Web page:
October 23, 2018; New York Times
A White House Council of Economic Advisers (CEA) 72-page report published earlier this week seeks to link the policies advocated by democratic socialists such as US Senator Bernie Sanders and New York congressional candidate Alexandria Ocasio-Cortez with failed economic programs of 20th-century communist governments. The report, note Binyamin Appelbaum and Jim Tankersley in the New York Times, manages to use the word “socialism” 144 times—or two times per page. Even Karl Marx might have been surprised to see socialism denounced with such fervor.
The Council’s report begins, in fact, with a reference to the 200th anniversary of Marx’s birth. The specter of Marx, it would appear, is still very much with us. But Marx was born in May, not October. Might the October release of a White House report be electorally motivated? One hint: a White House press release about the report carries the headline “Congressional Democrats Want to Take Money From Hardworking Americans to Fund Failed Socialist Policies.”
As Appelbaum and Tankersley write, “The report does not shy away from lumping in liberal politicians and their policy proposals, such as Medicare for All and tuition-free college, with the atrocities committed by authoritarian regimes. For example, it compares Lenin’s demonization of kulaks, or yeoman farmers, to [US Senator Elizabeth] Warren’s critiques of the behavior of some large corporations.”
Austan Goolsbee, an economist at the University of Chicago’s Booth School of Business who chaired the CEA under President Barack Obama, remarks to the Times that, “It feels like the CEA has a lot of free time on its hands. Normally, the CEA’s time is spent as a think tank for the president, adding up numbers. There’s not time to be contemplating Karl Marx.”
Sign up for our free newsletters
Subscribe to NPQ's newsletters to have our top stories delivered directly to your inbox.
The report finds that pickup trucks are more expensive in Norway than in the US—American workers have to spend 4.4 hours of work a week to pay for their trucks compared to 7.1 hours in Norway. But is this the most insightful comparison to draw? Notably, the United Nations (UN) in its 2018 Human Development Report gives Norway top billing—the US ranks thirteenth. Sweden, which lacks Norway’s oil wealth, ranks below Norway, but still comes in above the US at seventh, despite the fact that pickup trucks in Sweden are even more expensive than in Norway. Perhaps the UN found it more significant that the average Swede lives three years longer than the average American.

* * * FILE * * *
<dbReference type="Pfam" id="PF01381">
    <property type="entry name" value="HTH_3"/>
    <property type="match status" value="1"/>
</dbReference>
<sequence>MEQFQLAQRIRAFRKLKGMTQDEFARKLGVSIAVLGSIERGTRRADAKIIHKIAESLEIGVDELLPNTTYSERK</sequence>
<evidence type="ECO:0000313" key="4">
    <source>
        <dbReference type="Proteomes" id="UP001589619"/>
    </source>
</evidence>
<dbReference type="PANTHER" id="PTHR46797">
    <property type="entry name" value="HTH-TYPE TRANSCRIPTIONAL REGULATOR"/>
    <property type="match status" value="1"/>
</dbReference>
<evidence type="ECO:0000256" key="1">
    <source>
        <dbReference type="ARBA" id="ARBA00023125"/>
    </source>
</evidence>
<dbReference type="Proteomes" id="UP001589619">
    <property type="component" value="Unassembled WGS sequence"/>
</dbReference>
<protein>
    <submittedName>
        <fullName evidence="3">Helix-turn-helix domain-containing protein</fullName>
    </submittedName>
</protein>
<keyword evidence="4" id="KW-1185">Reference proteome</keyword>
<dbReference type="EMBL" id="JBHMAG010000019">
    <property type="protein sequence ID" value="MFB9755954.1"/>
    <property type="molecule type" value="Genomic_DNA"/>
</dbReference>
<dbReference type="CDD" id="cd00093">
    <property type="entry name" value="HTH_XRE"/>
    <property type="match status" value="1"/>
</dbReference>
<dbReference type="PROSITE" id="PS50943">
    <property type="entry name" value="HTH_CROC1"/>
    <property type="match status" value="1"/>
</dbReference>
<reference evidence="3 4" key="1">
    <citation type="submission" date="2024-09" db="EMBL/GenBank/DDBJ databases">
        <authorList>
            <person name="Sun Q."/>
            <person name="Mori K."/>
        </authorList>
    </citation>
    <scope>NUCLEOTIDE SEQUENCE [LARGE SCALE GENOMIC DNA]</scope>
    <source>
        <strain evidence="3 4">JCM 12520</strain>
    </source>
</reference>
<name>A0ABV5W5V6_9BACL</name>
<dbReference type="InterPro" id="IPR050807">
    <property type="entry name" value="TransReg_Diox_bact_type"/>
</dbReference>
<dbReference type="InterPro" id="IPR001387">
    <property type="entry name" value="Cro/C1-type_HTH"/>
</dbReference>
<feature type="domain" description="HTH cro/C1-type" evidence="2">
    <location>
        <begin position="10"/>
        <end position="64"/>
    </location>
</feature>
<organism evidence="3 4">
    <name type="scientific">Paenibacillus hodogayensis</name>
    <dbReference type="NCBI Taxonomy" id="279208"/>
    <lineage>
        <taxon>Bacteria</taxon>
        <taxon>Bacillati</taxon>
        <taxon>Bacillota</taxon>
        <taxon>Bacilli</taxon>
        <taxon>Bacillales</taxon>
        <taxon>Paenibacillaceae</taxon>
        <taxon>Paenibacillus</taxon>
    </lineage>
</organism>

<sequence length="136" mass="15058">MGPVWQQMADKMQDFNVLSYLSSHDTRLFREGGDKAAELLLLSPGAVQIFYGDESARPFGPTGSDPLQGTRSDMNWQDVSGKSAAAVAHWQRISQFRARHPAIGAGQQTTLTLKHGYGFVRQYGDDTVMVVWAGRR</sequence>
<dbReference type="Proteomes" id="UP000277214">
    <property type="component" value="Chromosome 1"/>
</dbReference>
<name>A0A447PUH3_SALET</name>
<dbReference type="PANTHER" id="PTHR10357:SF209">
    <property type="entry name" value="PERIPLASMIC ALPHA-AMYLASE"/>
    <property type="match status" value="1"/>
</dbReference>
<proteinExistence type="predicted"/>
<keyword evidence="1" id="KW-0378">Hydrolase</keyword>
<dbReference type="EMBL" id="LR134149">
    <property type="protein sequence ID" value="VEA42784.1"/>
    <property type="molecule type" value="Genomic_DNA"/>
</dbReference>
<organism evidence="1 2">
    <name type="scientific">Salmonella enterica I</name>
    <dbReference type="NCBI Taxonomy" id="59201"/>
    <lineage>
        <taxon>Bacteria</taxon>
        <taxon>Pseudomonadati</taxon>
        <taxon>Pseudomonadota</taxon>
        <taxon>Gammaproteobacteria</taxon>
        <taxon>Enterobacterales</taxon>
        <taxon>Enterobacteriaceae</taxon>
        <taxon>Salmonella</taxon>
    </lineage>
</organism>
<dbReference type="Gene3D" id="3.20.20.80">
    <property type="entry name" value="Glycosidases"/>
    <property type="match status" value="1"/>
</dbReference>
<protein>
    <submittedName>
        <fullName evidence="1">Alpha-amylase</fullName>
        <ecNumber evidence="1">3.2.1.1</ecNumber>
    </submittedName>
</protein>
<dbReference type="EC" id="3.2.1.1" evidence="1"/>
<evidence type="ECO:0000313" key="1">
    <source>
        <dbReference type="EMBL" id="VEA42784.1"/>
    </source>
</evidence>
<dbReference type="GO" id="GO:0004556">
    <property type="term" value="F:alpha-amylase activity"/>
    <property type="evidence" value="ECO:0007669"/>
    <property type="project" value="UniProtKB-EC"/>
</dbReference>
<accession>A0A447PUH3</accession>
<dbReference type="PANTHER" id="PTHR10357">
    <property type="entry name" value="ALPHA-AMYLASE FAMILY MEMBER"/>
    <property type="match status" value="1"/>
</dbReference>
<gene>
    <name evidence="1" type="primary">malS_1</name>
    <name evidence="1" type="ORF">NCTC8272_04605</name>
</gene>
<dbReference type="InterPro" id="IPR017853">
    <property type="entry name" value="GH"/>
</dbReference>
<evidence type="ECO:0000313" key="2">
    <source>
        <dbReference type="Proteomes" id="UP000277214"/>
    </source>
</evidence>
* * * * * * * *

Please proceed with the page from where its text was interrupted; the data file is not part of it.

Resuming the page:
What is the report’s definition of socialism? The definition offered is “the degree to which (a) the means of production, distribution, and exchange are owned or regulated by the state; and (b) the state uses its control to distribute the economic output without regard for final consumers’ willingness to pay or exchange (i.e., giving resources away ‘for free’).”
But as Appelbaum and Tankersley observe, the report authors assiduously avoid applying that definition to current US government activity, even though “The federal government has long embraced important elements of a socialist agenda, such as providing retirement benefits and health care for poor children and older people.” Also, direct government ownership in the US economy—everything from the US Post Office to municipally owned power—is actually quite extensive. But for the CEA, all of this is unimportant. For example, Medicare for all seniors is not socialism, but the same program, if available to all Americans, is definitely socialism.
NPQ readers might also find it interesting to note that the CEA report casts a critical eye on holiday gifts, since “the recipients of Christmas gifts sometimes value the gifts less than they cost the giver.” You see, the inefficiency of gift-giving shows why socialism is inefficient. Also, maybe a fifth column in the war on Christmas has entered the White House.
And what do actual democratic socialists have to say? Ocasio-Cortez defines democratic socialism as being less about means and more about organizing economics around the principle that “in a modern, moral and wealthy society, no American should be too poor to live.” Ocasio-Cortez adds that, “To me, that means every working-class American in this country should have access to dignified health care—should actually be able to see a doctor without going broke. It means you should be able to send your kids to college and trade school if they so choose, and no person should feel precarious or unstable in their access to housing as our economy develops.”—Steve Dubb